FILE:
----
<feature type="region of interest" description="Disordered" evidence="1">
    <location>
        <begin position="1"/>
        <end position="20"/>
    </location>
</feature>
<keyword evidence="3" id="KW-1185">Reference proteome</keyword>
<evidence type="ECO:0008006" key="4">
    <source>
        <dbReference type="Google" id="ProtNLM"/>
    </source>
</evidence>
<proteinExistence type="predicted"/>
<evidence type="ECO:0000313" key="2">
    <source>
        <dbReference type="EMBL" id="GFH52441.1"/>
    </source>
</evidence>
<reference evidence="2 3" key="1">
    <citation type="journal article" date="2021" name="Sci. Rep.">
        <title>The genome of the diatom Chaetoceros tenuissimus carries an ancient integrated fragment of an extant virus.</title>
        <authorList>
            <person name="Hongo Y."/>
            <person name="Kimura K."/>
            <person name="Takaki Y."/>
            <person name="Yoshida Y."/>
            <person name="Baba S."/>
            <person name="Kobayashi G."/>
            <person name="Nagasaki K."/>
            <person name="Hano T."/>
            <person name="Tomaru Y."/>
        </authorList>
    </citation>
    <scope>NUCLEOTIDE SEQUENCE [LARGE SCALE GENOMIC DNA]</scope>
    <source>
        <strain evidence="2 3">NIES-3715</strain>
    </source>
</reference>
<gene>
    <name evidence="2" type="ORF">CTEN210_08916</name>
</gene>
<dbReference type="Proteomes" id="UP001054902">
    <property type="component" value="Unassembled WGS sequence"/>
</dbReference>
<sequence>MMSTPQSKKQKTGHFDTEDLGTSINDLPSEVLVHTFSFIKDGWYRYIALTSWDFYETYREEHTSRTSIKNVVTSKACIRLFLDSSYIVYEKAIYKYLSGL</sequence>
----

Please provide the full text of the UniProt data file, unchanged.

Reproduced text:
<feature type="region of interest" description="Disordered" evidence="1">
    <location>
        <begin position="1"/>
        <end position="20"/>
    </location>
</feature>
<keyword evidence="3" id="KW-1185">Reference proteome</keyword>
<evidence type="ECO:0008006" key="4">
    <source>
        <dbReference type="Google" id="ProtNLM"/>
    </source>
</evidence>
<proteinExistence type="predicted"/>
<evidence type="ECO:0000313" key="2">
    <source>
        <dbReference type="EMBL" id="GFH52441.1"/>
    </source>
</evidence>
<reference evidence="2 3" key="1">
    <citation type="journal article" date="2021" name="Sci. Rep.">
        <title>The genome of the diatom Chaetoceros tenuissimus carries an ancient integrated fragment of an extant virus.</title>
        <authorList>
            <person name="Hongo Y."/>
            <person name="Kimura K."/>
            <person name="Takaki Y."/>
            <person name="Yoshida Y."/>
            <person name="Baba S."/>
            <person name="Kobayashi G."/>
            <person name="Nagasaki K."/>
            <person name="Hano T."/>
            <person name="Tomaru Y."/>
        </authorList>
    </citation>
    <scope>NUCLEOTIDE SEQUENCE [LARGE SCALE GENOMIC DNA]</scope>
    <source>
        <strain evidence="2 3">NIES-3715</strain>
    </source>
</reference>
<gene>
    <name evidence="2" type="ORF">CTEN210_08916</name>
</gene>
<dbReference type="Proteomes" id="UP001054902">
    <property type="component" value="Unassembled WGS sequence"/>
</dbReference>
<sequence>MMSTPQSKKQKTGHFDTEDLGTSINDLPSEVLVHTFSFIKDGWYRYIALTSWDFYETYREEHTSRTSIKNVVTSKACIRLFLDSSYIVYEKAIYKYLSGL</sequence>